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The hard part about playing chicken is knowing when to flinch. Sun Microsystems shares fell 24 per cent on Monday after buy-out talks with IBM hit a snag over the weekend. That they did not fall further is a sign that investors hope the struggling computer hardware maker may yet agree to a takeover.
If the deal is dead, it is difficult to see a way forward for Jonathan Schwartz, who has failed to revive Sun’s sagging fortunes since he took over from Scott McNealy as chief executive in 2006. But if the companies are involved instead in brinkmanship over terms, Sun’s board should not press its luck.
Sun’s hardware and software portfolio would give IBM a useful cudgel to wield against its arch-rival, Hewlett-Packard, in corporate computing systems. But neither business is essential to IBM’s strategy of focusing on higher-margin IT services and software. Add in potential antitrust issues and Sun is, at best, in the “nice to have” column for IBM. It is certainly not a “need to have” business, even at the most recent $7bn offer price.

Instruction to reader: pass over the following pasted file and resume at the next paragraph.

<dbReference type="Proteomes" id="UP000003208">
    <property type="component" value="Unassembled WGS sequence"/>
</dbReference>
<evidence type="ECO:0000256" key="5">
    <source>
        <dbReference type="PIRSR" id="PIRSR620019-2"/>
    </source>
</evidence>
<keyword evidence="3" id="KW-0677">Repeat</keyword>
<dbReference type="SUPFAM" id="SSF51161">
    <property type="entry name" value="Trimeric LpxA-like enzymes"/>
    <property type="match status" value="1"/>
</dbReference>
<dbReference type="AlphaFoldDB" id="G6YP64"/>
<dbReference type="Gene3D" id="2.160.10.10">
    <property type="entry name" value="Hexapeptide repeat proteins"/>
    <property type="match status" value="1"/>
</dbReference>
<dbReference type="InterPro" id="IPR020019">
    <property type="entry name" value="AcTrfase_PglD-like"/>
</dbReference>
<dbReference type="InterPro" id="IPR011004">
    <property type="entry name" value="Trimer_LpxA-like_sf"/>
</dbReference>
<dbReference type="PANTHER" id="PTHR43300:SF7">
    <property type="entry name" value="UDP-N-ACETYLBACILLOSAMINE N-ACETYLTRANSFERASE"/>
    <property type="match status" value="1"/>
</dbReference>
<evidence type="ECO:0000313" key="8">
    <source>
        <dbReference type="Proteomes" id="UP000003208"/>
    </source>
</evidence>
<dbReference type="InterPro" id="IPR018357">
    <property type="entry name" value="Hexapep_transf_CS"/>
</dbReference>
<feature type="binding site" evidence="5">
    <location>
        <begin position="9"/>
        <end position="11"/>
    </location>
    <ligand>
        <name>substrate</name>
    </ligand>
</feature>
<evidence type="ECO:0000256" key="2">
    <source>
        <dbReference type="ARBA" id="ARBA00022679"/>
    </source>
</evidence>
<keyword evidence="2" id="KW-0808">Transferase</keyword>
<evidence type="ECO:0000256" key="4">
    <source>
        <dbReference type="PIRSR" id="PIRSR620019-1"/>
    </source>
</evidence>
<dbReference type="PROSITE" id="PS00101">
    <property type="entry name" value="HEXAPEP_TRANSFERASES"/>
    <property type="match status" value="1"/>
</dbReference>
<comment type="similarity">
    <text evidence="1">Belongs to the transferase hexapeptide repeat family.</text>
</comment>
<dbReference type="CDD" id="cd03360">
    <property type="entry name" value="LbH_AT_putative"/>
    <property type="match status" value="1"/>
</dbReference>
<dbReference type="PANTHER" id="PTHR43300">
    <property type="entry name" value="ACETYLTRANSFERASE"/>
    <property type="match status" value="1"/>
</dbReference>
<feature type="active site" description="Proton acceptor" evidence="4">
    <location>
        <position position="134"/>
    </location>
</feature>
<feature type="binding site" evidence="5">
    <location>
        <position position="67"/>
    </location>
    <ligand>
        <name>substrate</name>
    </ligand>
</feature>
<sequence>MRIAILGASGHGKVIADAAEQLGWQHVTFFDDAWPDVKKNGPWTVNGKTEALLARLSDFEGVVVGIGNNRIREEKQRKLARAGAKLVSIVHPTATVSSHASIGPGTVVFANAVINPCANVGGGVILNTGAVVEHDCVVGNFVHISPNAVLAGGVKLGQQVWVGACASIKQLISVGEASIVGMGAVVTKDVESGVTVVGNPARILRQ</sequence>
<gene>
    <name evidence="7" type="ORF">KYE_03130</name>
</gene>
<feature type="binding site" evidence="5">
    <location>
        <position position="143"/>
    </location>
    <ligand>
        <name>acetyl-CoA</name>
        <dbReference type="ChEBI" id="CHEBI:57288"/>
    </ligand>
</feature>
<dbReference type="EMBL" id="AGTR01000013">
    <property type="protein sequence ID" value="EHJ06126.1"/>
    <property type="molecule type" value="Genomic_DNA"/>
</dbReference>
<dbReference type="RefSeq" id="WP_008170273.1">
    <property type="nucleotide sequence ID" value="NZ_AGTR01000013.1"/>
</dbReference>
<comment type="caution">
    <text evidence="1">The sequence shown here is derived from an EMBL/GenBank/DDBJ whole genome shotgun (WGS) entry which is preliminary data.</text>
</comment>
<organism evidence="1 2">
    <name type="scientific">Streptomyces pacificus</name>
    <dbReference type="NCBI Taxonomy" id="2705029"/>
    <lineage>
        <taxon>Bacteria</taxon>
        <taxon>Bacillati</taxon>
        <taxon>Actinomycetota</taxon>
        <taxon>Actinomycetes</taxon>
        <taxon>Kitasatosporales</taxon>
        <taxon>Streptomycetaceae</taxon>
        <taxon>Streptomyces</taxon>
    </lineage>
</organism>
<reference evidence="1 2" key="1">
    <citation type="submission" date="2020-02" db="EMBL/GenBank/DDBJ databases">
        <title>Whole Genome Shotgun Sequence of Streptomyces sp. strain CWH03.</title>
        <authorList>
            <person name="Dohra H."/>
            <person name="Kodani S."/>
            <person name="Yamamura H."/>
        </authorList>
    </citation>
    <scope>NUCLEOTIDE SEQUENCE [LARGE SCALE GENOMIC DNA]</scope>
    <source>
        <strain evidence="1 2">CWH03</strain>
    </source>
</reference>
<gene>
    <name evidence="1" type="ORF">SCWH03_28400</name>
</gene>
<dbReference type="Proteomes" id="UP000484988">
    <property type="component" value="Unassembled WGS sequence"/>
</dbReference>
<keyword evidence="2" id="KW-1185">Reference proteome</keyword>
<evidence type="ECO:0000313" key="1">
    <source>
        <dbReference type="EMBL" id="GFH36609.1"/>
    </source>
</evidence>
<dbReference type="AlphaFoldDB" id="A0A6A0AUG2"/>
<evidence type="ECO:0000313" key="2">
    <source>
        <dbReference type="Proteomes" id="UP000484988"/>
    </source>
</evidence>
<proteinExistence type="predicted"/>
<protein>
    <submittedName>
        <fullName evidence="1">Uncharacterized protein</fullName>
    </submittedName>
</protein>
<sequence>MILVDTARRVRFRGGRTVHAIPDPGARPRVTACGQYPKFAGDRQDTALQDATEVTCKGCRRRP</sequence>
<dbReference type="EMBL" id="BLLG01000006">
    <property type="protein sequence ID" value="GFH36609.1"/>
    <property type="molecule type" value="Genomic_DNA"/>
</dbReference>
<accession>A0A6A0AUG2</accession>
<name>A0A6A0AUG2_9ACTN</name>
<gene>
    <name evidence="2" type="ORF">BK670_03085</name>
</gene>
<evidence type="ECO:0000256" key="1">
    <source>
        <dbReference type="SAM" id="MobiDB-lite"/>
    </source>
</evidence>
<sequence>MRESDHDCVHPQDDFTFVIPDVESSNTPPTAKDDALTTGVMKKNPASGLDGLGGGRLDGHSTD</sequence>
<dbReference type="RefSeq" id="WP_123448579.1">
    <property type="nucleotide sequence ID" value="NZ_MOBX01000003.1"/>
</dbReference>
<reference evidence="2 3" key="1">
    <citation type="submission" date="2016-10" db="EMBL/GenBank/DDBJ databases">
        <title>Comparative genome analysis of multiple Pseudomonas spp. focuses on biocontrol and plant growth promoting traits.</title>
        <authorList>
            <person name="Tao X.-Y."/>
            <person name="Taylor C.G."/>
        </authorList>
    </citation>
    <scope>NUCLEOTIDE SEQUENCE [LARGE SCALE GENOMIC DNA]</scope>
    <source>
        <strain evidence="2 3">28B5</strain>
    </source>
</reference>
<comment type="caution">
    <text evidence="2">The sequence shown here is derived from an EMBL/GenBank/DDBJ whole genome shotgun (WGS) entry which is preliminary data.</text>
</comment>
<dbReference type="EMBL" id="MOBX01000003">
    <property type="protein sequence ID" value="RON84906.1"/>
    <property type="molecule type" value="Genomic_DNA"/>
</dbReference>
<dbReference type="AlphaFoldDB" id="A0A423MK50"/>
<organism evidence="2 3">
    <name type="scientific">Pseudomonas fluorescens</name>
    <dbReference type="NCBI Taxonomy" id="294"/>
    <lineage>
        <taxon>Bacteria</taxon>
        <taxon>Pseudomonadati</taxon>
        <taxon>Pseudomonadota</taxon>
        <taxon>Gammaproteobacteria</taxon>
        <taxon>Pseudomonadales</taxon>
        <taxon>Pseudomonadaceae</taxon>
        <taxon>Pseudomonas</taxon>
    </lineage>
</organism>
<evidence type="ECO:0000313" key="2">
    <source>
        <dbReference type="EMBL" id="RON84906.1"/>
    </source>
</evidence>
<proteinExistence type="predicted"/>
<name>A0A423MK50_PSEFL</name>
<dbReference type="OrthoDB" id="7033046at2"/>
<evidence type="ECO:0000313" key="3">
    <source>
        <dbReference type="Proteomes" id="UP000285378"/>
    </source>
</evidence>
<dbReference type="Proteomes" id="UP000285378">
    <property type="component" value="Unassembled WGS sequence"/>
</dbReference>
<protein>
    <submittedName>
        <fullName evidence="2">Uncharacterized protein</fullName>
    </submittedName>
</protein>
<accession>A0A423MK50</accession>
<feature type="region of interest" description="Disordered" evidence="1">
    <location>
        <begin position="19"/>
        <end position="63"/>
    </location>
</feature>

Sun’s situation is more urgent. Endless restructurings have failed to make up for its failure to capitalise on the shift towards lower-cost, standardised IT systems that followed the dotcom bust. Its prospects as a standalone company are dwindling. If IBM walks, finding another suitor will be difficult. HP, Sun’s next most logical acquirer, is still digesting its recent $13.9bn acquisition of Electronic Data Systems. Anyway, under Mark Hurd, HP’s acquisitions have been focused on software and services, not hardware.
Brinkmanship can backfire spectacularly if your opponent has less to lose from walking away. Yahoo learnt that the hard way last year after it held out for better terms from Microsoft. Sun’s board should take note: Microsoft had a lot more riding on the Yahoo deal than IBM has riding on Sun.
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